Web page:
Diamond Jamboree’s expansion: 11 stores, 500 parking spaces coming to popular Irvine shopping center

The Orange County Register

October 1, 2018

It’s a problem many shopping center operators can only wish for: Diamond Jamboree is again trying to fix its legendary parking problems.

That fix, adding 500 parking spots, will also add 11 more shops to the popular Asian-themed retail hub in Irvine.

Diamond Development Group, the center’s San Gabriel-based owners, earlier this year won city approval to build a six-story addition, which includes the new parking. The structure will integrate shopping on the first two floors. If all goes to plan, the expansion will open in early 2020.

I’m a fan of this place. It isn’t the typical shopping venue in the all-too-predictable Irvine suburbia.

The center at the corner of Alton and Jamboree is the heart of a quickly evolving slice of Orange County urban living. It’s lively with a clientele that skews youthful and well-to-do. And many merchants stay open late, a novelty in much of south Orange County.

“This is a phenomenal chance to help out the neighborhood and create business opportunity,” says Joe Collier, director of development of the center’s owner.

The 1.74-acre expansion site is just west of the existing center. The building, designed by KTGY Architecture of Irvine, will add a mix of dining and shopping. Collier notes restaurants are a winner in an otherwise challenging environment for traditional merchants. He hints at what the long-term future may hold: All 11 retail spaces will be wired and plumbed for eateries.

And while Diamond Jamboree has no store leases yet for the expansion, Collier says one of the biggest changes coming — other than the growing size — is finding non-Asian flavors.

The center is courting so-called “fusion” options — mixing traditional Asian cooking with other cuisines. Collier also wants to add a large gastropub or the like to further fuel the center’s reputation as a community gathering spot.

Even the “old” part of the center sees changes that speak to changing consumer tastes. New tenants include an e-sports lounge — yes, some people get off their couch to go to the mall to play video games — and a massage chair store.

“It’s all about the experience,” says Collier, repeating what’s become the industry mantra for survival when online shopping’s hammering old-line retailers.

The center’s distinctiveness — and its success — can be tied to its ownership. This isn’t simply one asset in a national portfolio of outlets owned by a real estate giant.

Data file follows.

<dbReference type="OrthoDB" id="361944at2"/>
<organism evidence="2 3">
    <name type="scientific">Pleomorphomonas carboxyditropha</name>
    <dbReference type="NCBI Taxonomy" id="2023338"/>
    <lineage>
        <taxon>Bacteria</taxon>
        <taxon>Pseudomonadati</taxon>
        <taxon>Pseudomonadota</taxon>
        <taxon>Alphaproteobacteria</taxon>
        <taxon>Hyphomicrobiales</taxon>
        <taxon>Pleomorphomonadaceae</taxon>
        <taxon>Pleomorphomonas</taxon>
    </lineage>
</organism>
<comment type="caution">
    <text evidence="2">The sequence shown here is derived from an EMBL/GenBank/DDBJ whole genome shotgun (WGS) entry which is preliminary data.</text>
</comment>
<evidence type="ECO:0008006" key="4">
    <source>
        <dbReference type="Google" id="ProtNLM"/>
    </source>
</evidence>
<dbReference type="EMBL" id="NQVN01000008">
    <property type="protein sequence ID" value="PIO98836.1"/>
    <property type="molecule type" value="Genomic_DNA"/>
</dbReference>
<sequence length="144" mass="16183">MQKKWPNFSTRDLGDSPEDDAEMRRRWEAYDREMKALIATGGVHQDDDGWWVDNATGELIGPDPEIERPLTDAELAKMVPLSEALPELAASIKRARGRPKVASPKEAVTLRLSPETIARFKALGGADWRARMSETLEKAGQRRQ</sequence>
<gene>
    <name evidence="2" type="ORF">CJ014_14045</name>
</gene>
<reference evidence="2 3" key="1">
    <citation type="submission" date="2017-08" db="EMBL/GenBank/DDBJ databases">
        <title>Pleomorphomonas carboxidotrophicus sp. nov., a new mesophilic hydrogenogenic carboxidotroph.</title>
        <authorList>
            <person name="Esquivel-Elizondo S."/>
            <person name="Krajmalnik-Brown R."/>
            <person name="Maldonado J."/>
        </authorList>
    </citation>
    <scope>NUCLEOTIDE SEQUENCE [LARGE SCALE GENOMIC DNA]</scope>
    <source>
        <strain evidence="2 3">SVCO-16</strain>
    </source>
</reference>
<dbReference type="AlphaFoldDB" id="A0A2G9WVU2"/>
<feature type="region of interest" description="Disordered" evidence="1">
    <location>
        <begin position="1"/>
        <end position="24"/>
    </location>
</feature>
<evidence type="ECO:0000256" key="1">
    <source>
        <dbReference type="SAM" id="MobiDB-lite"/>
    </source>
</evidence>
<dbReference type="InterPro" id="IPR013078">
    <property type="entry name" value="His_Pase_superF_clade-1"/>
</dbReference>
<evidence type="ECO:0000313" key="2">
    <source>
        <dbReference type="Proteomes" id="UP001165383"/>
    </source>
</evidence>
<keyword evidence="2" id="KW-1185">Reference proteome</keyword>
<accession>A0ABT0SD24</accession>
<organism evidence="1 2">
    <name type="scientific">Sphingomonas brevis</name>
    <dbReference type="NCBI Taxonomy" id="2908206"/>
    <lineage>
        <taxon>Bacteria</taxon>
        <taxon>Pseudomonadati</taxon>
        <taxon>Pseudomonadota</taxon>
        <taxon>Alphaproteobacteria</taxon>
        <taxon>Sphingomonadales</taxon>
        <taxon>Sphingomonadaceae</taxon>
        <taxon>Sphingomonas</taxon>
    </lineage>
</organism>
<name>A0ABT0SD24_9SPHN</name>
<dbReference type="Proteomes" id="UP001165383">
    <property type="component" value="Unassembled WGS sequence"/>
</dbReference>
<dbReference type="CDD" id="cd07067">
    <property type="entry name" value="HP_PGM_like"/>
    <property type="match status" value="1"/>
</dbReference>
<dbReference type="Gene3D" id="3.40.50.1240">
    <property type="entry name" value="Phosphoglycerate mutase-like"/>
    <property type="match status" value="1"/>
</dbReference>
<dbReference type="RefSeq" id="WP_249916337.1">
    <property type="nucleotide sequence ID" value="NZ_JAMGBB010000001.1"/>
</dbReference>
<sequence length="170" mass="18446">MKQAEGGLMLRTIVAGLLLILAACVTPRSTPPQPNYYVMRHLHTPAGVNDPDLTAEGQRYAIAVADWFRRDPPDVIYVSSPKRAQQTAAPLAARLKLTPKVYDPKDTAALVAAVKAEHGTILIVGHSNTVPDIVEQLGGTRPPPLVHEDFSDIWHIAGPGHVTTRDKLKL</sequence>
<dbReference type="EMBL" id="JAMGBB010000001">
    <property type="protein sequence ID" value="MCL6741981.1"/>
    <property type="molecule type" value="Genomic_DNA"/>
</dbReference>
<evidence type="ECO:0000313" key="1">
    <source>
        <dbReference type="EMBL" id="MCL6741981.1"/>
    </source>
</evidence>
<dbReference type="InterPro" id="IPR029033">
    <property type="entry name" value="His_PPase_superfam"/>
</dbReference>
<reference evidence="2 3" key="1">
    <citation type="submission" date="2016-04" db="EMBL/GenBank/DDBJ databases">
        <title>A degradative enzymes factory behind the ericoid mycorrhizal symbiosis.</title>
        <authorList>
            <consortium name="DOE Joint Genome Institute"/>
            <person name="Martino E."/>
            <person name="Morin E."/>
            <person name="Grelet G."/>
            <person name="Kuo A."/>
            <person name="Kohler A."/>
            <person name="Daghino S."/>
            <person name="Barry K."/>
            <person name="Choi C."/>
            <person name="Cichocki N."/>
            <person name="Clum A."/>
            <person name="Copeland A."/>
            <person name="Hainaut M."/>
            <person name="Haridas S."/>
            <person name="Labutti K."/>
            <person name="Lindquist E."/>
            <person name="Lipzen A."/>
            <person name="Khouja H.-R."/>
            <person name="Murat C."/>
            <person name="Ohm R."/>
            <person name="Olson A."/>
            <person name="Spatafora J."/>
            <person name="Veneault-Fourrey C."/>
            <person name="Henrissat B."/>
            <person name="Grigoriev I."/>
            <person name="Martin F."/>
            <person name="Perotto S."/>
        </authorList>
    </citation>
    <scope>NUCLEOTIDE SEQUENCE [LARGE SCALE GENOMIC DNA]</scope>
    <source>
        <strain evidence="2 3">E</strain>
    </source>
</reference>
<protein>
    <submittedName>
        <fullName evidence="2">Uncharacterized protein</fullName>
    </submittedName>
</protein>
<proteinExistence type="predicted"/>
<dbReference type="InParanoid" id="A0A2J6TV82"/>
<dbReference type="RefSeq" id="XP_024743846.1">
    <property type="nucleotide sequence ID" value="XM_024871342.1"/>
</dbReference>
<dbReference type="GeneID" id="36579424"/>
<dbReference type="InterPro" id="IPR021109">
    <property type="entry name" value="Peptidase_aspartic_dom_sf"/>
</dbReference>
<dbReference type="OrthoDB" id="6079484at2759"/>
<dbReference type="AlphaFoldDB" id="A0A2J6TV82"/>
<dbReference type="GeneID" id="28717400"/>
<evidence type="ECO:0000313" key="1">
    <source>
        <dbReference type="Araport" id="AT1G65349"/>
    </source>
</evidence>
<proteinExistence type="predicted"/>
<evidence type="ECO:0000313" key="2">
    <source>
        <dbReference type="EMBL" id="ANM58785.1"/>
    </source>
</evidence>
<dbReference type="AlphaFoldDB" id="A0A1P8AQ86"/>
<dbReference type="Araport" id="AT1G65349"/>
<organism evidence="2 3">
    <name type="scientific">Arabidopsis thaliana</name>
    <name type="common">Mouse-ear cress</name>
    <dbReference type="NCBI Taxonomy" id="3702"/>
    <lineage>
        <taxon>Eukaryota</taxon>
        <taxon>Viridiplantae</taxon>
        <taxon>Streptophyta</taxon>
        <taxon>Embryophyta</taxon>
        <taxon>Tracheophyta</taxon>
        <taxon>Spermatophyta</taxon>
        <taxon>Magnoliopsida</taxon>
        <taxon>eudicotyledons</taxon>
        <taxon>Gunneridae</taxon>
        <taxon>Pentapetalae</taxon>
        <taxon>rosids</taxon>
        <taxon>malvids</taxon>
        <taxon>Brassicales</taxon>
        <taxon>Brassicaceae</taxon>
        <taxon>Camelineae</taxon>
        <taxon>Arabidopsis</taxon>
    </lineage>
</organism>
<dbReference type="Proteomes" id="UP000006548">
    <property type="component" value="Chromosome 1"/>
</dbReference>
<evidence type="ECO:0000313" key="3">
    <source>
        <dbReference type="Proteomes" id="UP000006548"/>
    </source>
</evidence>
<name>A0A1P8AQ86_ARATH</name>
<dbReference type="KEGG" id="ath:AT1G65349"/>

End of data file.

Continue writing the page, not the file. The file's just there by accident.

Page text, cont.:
Diamond Jamboree is run by a modestly sized family business led by Alethea Hsu, who also works as a hospital administrator. Diamond Development also has had a hand in creating Victoria Square in Rancho Cucamonga; San Marino Square in San Marino; and Diamond Plaza Shopping Center in Rowland Heights.

It took gutsy and out-of-the-big-box thinking to open a shopping center amid recessionary times in November 2008. But Diamond Jamboree’s debut was oddly good timing.

The center created a modern hub for Asian-themed dining and shopping — a solid match for Irvine’s fast-growing Asian population.

At the opening, the surrounding neighborhood was largely low-rise industrial buildings. Today’s real estate boom is transforming the community with mid-rise apartment living, That density is a huge and very walkable advantage for the center’s future.

And while the facility is known for food, it also has roughly the same amount of space devoted to offices, primarily on its second story.

Of course, there’s that parking thing.

As the center’s popularity grew, parking headaches erupted. A spot-sharing deal with a neighboring church and the addition of a parking structure made a modest dent in a driver’s challenge.

But the expansion created another juggling act as mixing parking and retail into one structure isn’t that simple, says KTGY architect Michael Tseng. “The challenge was how to make it function as one unit and look like one, too,” he says.

Collier insists the expansion — boosting the existing 745 spaces by two-thirds — should fix the parking annoyance. As someone who’s hunted for spots at Diamond Jamboree before, I’ll take a wait-and-see attitude.

But Collier’s correct about the parking hassles in a period where numerous malls suffer from declining crowds: “It’s not a bad problem to have to solve.”